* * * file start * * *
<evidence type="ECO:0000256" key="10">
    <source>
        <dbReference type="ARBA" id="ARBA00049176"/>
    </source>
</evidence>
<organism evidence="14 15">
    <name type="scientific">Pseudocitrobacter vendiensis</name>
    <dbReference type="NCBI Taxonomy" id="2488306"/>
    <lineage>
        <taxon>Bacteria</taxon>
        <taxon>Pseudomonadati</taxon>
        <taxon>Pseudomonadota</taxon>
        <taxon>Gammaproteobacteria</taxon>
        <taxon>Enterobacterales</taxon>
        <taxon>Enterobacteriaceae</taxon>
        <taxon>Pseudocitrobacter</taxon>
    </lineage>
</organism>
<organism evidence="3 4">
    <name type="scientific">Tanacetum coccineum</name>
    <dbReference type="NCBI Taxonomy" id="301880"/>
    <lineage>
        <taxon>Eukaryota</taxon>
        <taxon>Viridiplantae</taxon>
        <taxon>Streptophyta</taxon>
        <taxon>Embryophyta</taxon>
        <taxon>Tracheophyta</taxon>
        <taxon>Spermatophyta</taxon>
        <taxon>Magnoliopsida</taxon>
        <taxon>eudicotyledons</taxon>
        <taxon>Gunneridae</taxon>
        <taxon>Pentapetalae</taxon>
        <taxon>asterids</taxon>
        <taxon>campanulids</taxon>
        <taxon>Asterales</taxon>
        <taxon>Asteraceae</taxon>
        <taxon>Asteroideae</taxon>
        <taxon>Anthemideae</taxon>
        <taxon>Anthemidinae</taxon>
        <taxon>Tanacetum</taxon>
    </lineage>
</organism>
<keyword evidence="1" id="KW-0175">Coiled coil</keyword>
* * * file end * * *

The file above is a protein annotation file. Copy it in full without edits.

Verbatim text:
<evidence type="ECO:0000256" key="10">
    <source>
        <dbReference type="ARBA" id="ARBA00049176"/>
    </source>
</evidence>
<organism evidence="14 15">
    <name type="scientific">Pseudocitrobacter vendiensis</name>
    <dbReference type="NCBI Taxonomy" id="2488306"/>
    <lineage>
        <taxon>Bacteria</taxon>
        <taxon>Pseudomonadati</taxon>
        <taxon>Pseudomonadota</taxon>
        <taxon>Gammaproteobacteria</taxon>
        <taxon>Enterobacterales</taxon>
        <taxon>Enterobacteriaceae</taxon>
        <taxon>Pseudocitrobacter</taxon>
    </lineage>
</organism>
<organism evidence="3 4">
    <name type="scientific">Tanacetum coccineum</name>
    <dbReference type="NCBI Taxonomy" id="301880"/>
    <lineage>
        <taxon>Eukaryota</taxon>
        <taxon>Viridiplantae</taxon>
        <taxon>Streptophyta</taxon>
        <taxon>Embryophyta</taxon>
        <taxon>Tracheophyta</taxon>
        <taxon>Spermatophyta</taxon>
        <taxon>Magnoliopsida</taxon>
        <taxon>eudicotyledons</taxon>
        <taxon>Gunneridae</taxon>
        <taxon>Pentapetalae</taxon>
        <taxon>asterids</taxon>
        <taxon>campanulids</taxon>
        <taxon>Asterales</taxon>
        <taxon>Asteraceae</taxon>
        <taxon>Asteroideae</taxon>
        <taxon>Anthemideae</taxon>
        <taxon>Anthemidinae</taxon>
        <taxon>Tanacetum</taxon>
    </lineage>
</organism>
<keyword evidence="1" id="KW-0175">Coiled coil</keyword>